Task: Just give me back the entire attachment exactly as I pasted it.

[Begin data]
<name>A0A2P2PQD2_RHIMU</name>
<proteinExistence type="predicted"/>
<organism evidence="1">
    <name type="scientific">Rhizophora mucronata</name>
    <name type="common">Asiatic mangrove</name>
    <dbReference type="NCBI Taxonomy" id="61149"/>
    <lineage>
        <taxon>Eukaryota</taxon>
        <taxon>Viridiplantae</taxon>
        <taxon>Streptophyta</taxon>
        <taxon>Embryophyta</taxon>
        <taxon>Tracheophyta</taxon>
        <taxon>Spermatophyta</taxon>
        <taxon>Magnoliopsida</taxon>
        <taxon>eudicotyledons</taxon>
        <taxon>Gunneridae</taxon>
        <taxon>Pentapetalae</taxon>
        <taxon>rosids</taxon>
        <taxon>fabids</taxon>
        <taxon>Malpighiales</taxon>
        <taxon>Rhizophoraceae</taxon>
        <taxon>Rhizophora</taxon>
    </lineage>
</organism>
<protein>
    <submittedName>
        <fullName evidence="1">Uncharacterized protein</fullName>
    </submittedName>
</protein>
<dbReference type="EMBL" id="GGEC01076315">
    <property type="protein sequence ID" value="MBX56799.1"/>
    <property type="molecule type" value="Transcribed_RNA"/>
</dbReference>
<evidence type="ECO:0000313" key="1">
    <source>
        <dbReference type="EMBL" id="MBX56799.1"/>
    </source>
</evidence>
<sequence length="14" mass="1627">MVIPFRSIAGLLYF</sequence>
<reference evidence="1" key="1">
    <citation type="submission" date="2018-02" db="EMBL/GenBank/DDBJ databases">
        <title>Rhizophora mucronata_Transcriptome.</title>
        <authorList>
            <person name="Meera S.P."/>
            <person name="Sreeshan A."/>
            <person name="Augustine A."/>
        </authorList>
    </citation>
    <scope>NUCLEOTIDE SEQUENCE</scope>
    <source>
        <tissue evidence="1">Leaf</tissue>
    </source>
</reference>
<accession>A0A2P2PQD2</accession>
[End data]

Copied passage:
<name>A0A2P2PQD2_RHIMU</name>
<proteinExistence type="predicted"/>
<organism evidence="1">
    <name type="scientific">Rhizophora mucronata</name>
    <name type="common">Asiatic mangrove</name>
    <dbReference type="NCBI Taxonomy" id="61149"/>
    <lineage>
        <taxon>Eukaryota</taxon>
        <taxon>Viridiplantae</taxon>
        <taxon>Streptophyta</taxon>
        <taxon>Embryophyta</taxon>
        <taxon>Tracheophyta</taxon>
        <taxon>Spermatophyta</taxon>
        <taxon>Magnoliopsida</taxon>
        <taxon>eudicotyledons</taxon>
        <taxon>Gunneridae</taxon>
        <taxon>Pentapetalae</taxon>
        <taxon>rosids</taxon>
        <taxon>fabids</taxon>
        <taxon>Malpighiales</taxon>
        <taxon>Rhizophoraceae</taxon>
        <taxon>Rhizophora</taxon>
    </lineage>
</organism>
<protein>
    <submittedName>
        <fullName evidence="1">Uncharacterized protein</fullName>
    </submittedName>
</protein>
<dbReference type="EMBL" id="GGEC01076315">
    <property type="protein sequence ID" value="MBX56799.1"/>
    <property type="molecule type" value="Transcribed_RNA"/>
</dbReference>
<evidence type="ECO:0000313" key="1">
    <source>
        <dbReference type="EMBL" id="MBX56799.1"/>
    </source>
</evidence>
<sequence length="14" mass="1627">MVIPFRSIAGLLYF</sequence>
<reference evidence="1" key="1">
    <citation type="submission" date="2018-02" db="EMBL/GenBank/DDBJ databases">
        <title>Rhizophora mucronata_Transcriptome.</title>
        <authorList>
            <person name="Meera S.P."/>
            <person name="Sreeshan A."/>
            <person name="Augustine A."/>
        </authorList>
    </citation>
    <scope>NUCLEOTIDE SEQUENCE</scope>
    <source>
        <tissue evidence="1">Leaf</tissue>
    </source>
</reference>
<accession>A0A2P2PQD2</accession>